Male partner involvement in antenatal voluntary HIV counseling and testing (VCT) has been shown to increase uptake of interventions to reduce the risk of HIV transmission in resource-limited settings. We aimed to identify methods for increasing male involvement in antenatal VCT and determine male correlates of accepting couple counseling in these settings.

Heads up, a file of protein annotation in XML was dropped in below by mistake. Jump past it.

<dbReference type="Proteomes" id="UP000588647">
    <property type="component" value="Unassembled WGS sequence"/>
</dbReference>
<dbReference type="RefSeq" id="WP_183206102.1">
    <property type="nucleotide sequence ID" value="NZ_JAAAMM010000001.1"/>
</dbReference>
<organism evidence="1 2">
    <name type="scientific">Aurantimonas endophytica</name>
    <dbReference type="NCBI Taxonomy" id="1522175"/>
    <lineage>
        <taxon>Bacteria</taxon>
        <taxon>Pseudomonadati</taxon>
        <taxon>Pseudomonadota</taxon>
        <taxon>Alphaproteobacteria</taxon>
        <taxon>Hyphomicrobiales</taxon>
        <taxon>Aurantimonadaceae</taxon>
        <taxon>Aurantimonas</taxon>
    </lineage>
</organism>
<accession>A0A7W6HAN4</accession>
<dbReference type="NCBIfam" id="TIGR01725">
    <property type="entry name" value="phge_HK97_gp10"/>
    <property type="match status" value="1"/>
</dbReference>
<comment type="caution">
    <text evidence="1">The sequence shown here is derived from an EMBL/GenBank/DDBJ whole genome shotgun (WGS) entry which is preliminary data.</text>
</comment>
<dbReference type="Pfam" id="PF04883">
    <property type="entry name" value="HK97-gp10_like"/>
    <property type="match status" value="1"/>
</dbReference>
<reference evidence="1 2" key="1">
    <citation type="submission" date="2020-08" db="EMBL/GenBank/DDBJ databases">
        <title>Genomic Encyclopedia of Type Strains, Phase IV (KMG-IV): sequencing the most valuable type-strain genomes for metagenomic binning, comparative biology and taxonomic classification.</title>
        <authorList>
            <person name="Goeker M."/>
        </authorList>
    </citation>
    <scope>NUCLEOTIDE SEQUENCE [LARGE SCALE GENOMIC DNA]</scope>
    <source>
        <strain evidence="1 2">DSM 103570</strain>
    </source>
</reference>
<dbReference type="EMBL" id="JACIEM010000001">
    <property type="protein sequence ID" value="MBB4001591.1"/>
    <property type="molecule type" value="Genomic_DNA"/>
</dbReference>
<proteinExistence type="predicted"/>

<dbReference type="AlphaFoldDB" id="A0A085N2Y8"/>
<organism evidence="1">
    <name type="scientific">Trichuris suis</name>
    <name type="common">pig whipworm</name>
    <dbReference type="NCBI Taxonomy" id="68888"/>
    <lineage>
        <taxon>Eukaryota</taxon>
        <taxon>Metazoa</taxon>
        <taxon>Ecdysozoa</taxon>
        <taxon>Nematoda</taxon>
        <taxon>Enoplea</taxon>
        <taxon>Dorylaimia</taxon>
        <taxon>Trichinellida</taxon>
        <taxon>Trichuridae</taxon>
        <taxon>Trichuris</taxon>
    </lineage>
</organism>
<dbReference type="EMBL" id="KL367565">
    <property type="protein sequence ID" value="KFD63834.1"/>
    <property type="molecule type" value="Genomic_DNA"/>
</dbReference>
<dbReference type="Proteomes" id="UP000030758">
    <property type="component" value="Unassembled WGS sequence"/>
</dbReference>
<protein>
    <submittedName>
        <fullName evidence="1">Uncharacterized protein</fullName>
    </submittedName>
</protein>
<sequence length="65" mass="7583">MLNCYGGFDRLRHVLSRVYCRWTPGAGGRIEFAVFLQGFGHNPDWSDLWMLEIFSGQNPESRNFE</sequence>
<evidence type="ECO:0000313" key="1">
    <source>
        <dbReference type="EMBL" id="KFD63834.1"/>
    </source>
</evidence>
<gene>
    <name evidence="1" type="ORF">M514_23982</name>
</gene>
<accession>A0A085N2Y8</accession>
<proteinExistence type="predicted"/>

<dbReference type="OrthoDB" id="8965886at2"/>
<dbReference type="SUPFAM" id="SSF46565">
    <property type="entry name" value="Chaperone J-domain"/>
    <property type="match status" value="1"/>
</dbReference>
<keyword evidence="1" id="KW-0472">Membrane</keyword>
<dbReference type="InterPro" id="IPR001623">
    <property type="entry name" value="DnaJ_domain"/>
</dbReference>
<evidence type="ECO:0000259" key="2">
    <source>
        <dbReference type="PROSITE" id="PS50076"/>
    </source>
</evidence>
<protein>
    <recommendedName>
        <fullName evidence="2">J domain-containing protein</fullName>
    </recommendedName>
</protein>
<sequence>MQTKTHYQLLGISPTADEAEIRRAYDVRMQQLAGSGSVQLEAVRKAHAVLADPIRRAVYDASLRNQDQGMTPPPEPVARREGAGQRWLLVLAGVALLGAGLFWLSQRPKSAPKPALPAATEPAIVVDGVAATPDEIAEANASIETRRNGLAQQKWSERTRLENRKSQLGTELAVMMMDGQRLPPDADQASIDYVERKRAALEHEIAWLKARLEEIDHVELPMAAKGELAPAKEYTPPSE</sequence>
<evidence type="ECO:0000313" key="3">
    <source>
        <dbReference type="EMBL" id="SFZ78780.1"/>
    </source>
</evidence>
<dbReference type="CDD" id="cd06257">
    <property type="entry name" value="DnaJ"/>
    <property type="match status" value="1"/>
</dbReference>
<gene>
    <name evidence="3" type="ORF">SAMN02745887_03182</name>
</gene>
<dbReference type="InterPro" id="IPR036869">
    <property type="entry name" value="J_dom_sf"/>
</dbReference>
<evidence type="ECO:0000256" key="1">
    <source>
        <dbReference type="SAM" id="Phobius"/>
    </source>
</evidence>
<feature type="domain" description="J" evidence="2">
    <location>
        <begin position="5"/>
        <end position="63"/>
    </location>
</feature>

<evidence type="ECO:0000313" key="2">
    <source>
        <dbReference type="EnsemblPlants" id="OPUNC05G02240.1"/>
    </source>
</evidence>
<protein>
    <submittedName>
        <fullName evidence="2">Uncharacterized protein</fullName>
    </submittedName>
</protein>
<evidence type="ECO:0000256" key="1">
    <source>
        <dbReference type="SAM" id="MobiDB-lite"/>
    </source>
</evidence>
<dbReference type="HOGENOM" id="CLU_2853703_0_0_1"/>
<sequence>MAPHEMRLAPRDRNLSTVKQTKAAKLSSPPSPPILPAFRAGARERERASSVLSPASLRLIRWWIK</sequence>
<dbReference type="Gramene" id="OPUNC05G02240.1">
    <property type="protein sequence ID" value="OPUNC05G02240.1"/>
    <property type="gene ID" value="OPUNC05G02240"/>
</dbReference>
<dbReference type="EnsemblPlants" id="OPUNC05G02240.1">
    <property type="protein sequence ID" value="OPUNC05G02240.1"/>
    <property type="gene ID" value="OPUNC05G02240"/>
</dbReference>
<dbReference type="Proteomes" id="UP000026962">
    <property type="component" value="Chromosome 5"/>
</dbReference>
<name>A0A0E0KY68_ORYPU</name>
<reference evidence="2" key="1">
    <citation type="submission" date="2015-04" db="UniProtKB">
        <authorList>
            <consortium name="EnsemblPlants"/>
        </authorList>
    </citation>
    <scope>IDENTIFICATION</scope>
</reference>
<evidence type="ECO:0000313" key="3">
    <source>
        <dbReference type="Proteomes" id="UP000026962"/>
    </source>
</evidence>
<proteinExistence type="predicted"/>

We invited women presenting to a Nairobi antenatal clinic to return with their male partners for individual or couples VCT. Male attitudes towards VCT and correlates of accompanying female partners to antenatal clinic and receiving couple counseling were determined. Of 1,993 women who invited their partner, 313 (16%) returned with their partners to ANC. Men attending antenatal clinic were married (>99%), employed (98%), and unlikely to report prior HIV testing (14%). Wanting an HIV test (87%) or health information (11%) were the most commonly cited reasons for attending. Most (95%) men who came to antenatal clinic accepted HIV testing and 39% elected to receive counseling as a couple. Men who received counseling with partners were younger, had fewer children, and were less knowledgeable about prevention of mother-to-child HIV transmission (PMTCT) than those who received counseling individually (p<0.05). Only 27% of men stated they would prefer HIV testing at a site other than the ANC. There was agreement between male and female reports for sociodemographic characteristics; however, men were more likely to report HIV preventive behaviors and health communication within the partnership than their partners (p<0.05).